E-Mail Kim DeSimas

UCPA responds to suicide article
I read with great concern your article "Activists Deplore UCPA Statement on 'Physician Assisted Suicide' " (July/August) and found the semantics quite confusing.

Unless I am completely mistaken, the word "suicide" refers to an individual's desire for, and commission of acts leading to their own death. In the case of certain people who are unable to execute their own wishes, this would mean another person, perhaps a physician, carrying out the suicidal intent of the person desiring death. This implies active intent on the part of the individual desiring death.

It is a dreadful mistake and a huge gap in reasoning to assume that physicians would automatically jump on board the bandwagon of death and erroneously assume the right or the awesome -- and awful -- responsibility of ending lives. This smacks of Nazi Germany.

Physicians take an oath swearing to preserve and protect life to the best of our abilities. When it comes to any treatment, no matter who is paying the bill, it is the patient who is the boss -- not the government, not various agencies and not committees. Your interpretation assumes that we will willingly become murderers on request. Furthermore, l must take issue with your faulty assumption that UCPA or its affiliates are somehow not acting adequately for the disabled, and are more concerned with the opinions of parents, professionals and politicians.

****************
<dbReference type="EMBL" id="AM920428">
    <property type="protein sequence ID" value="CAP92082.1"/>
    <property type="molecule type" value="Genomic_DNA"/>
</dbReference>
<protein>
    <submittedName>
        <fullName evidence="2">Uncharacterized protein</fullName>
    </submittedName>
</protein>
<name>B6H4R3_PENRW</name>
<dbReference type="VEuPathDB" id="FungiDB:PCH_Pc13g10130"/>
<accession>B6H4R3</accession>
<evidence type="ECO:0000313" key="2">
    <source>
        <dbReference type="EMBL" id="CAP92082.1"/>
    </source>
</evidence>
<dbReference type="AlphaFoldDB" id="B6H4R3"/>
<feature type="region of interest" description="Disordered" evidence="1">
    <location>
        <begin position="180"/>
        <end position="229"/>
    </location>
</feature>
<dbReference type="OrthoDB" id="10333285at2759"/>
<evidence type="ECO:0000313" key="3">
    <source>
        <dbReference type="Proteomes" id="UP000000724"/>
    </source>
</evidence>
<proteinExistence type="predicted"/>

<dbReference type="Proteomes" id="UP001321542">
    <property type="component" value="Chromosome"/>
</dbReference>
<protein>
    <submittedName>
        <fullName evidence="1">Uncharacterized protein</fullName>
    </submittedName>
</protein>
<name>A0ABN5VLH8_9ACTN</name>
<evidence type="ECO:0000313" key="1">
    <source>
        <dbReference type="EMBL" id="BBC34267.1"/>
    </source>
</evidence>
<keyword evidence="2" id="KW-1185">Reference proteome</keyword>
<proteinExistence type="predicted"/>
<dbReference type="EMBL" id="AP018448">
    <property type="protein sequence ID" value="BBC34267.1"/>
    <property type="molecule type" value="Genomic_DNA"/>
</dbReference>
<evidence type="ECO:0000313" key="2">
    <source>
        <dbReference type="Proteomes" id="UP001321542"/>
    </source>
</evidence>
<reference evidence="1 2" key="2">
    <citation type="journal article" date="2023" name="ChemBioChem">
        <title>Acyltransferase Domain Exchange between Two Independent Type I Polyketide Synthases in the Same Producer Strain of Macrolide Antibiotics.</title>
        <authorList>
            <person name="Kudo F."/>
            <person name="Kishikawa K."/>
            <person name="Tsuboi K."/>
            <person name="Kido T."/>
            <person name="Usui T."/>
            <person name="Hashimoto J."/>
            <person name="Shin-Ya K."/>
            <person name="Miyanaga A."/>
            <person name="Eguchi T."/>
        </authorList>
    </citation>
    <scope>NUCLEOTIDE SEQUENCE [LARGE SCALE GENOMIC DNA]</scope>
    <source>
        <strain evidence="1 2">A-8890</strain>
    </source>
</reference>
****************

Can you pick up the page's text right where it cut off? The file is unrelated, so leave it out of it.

Our particular agency has parents and advocates who work tirelessly as volunteers to ensure that young people now and in the future will not be treated as their own children were, and employs professionals of the highest caliber whose motive in working for us is to provide the best care possible for our consumers.

Most of our professionals would earn a great deal more money working outside of our agency. There is an emotional reward that keeps them here that your author doesn't comprehend.

Our mission is to ensure the highest quality of life for an individual. With this provided for in every way possible, many suicidal patients would not request physician-assisted suicide. It is when the quality of life is poor that people feel hopeless and desire death. As the former Medical Director of a hospice at a major medical center, I have seen, countless times, what good pain control, antidepressant medication, good adaptive equipment and good home care can do. As a physiatrist, I have seen people go from hopeless, helpless, and suicidal to hopeful, happy, and feeling a real part of life when the quality of life is good.

to. The real issue is to enhance quality of life. This is very clearly stated. This is, and always has been, our goal.

It is harmful to state half-truths and needlessly deceive people. Rather than squander that precious energy, it would be more helpful to recognize that we all have the same goal, and that to reach it effectively we must work together and stop pointing fingers.

Susan Arlen, M.D.
Medical Director
UCPA of New York City

An advertisement for the book 69 by Bolt which ran in the Nov./Dec. issue had an incorrect address. The correct address for book orders is P.O. Box 7524, Santa Monica, CA 90406-7524.

The article "Parents who Kill" ("D. R. Nation," Nov./Dec.) listed an incomplete online address. The correct online address to find the document is: http://www.quasar.ualberta.ca/ddc/ICAD/misplacedmercy/mmercycontents.html